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Sun City Summerlin talk focuses on lung cancer risks

Residents, including some ex-smokers, learned about the long-term dangers of tobacco use during a talk by UMC pulmonologist Arthur Romero at Sun City Summerlin.

Sally Schwartz attended the Sept. 19 talk and said her husband quit after he’d smoked cigarettes for more than 35 years. He died at 75, 12 years after he’d quit.

“The ashes would drop on the carpet and leave holes,” she said, adding that she’d tried smoking once and didn’t like it. “Used to drive me crazy.”

Chris Henrickson said she smoked three packs a day for 20-plus years.

“But I keep hoping that a lot of them were just burning in the ashtray,” she said, adding that she’d quit years ago. “You know you’re going to die from something. Anyway, I’m 73 and in decent health.”

Romero told attendees that lung cancer was not the most common type of cancer — skin cancer is — but that “lung cancer kills more people than any other cancer.”

Catching it early helps ensure a better outcome, he said. The surest way to address lung cancer is to surgically remove it. Which stage the cancer is at determines whether one undergoes a wedge resection, in which only the affected part of the lung is removed; a segmentectomy, in which a full segment is cut out; or a lobectomy, in which the entire lobe is removed.

“To cut is to cure,” Romero said. “Everything else, you’re just keeping it at bay.”

Today’s medicine means doctors have more tools to assess the damage, including CAT scans, biopsies and ultrasound. Romero shared a video with animation showing a guided tube snaking through the tunnels of the lungs to the spot where the cancer sat. Endo bronchial ultrasound allowed for real-time imagery.

“It’s kind of like playing a video game,” he said of operating the apparatus via a TV-type screen. “ … Patients can come in at 8 a.m. for the procedure and be (done) in time for lunch.”

Various tools can be threaded through the tube to take tissue samples for further analysis so doctors can address treatment options. A pathologist is generally at the procedure to look at the cell pattern immediately upon taking the sample. The pathologist can determine if they’re dealing with cancer or something else.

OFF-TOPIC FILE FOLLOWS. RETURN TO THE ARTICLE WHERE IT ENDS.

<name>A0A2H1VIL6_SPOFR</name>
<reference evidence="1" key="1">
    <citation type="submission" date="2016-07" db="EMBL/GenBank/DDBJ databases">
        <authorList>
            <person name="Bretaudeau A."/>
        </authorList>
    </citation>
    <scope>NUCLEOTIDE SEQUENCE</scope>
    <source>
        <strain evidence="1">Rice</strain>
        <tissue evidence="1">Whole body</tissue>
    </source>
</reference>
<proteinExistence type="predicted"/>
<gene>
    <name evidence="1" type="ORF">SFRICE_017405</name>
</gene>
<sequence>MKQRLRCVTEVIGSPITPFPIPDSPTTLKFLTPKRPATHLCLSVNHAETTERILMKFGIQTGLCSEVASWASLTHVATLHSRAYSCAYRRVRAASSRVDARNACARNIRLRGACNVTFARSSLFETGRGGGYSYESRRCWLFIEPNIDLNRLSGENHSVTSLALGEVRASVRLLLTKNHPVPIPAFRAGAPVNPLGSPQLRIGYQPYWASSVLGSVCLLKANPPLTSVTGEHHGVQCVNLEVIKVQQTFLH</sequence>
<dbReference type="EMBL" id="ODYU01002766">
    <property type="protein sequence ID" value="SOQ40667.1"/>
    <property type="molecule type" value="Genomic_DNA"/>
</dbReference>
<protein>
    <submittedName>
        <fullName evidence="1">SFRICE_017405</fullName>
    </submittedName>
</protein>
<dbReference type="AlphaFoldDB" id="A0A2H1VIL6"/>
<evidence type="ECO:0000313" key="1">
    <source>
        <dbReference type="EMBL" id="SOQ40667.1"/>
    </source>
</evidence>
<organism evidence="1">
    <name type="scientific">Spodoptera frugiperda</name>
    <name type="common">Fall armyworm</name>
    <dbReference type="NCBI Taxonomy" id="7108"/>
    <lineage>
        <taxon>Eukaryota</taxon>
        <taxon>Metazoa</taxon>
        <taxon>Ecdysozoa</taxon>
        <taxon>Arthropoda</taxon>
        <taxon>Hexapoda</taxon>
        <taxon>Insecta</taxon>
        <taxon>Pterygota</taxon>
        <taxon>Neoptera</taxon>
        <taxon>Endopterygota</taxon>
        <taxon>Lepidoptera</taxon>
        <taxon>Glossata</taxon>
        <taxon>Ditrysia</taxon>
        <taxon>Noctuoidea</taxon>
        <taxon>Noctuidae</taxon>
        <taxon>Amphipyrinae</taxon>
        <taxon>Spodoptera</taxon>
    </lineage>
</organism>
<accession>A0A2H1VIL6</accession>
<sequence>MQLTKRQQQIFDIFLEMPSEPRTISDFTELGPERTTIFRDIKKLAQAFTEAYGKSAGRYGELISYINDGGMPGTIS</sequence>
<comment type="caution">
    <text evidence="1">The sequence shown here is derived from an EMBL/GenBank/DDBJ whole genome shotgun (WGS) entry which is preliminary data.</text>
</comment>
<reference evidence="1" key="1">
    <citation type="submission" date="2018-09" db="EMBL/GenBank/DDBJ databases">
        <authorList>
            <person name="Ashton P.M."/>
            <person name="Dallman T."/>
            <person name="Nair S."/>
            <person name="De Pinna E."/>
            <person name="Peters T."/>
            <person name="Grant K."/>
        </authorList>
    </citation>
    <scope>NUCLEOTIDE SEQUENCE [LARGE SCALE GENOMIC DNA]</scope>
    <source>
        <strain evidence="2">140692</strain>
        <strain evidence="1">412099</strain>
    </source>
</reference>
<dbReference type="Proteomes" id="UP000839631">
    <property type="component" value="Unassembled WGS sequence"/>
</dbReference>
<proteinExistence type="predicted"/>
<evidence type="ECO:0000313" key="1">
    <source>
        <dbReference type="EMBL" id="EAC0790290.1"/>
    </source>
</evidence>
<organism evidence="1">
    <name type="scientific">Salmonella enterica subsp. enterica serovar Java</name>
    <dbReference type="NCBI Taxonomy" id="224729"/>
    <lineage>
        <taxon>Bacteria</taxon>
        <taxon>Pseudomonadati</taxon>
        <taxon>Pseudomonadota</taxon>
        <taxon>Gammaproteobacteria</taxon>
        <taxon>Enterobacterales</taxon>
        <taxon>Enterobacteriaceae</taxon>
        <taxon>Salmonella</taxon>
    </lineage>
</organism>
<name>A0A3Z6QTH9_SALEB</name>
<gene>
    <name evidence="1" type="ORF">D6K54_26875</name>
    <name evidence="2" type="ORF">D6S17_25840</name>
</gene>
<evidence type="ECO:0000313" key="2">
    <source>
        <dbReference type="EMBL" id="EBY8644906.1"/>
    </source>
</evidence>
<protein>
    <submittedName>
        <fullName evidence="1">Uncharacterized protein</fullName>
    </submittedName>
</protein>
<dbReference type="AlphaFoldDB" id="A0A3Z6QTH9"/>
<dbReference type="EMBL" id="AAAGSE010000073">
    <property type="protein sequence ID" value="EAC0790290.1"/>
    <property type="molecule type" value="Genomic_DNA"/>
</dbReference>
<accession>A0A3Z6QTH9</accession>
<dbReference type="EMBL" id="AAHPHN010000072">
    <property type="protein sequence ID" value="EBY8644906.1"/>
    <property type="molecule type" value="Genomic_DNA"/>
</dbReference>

American Cancer Society statistics show that 19 percent of Americans smoked cigarettes in 2011. The numbers are higher in many other countries. Those at highest risk for lung cancer were 65 or older and had smoked for 30 “pack-years.” The ACS considers a pack year as smoking 20 cigarettes a day for a year.

In 2016, American Cancer Society numbers show, 224,000 lung cancer cases were diagnosed with 75 percent in advanced or metastatic stage, not amenable to cure. The U.S. sees 158,000 lung cancer-associated deaths annually, the ACS noted.

Women are at higher risk of developing cancer than men.

“So many women now are getting lung cancer who never smoked. That’s the frightening thing. … Years ago everybody around you smoked. It was the thing to do. It made you look cool,” said Phyllis Lipschutz, who attended the talk.

Romero said 85 percent to 90 percent of lung cancer cases were attributed to smoking, and that some lifelong nonsmokers who got the disease did so from breathing secondhand smoke.

“My dream study would be to go into the casinos,” he said, “and (test) the people who work there.”

Visit the American Cancer Society at cancer.org.

Contact Jan Hogan at jhogan@reviewjournal.com or 702-387-2949.

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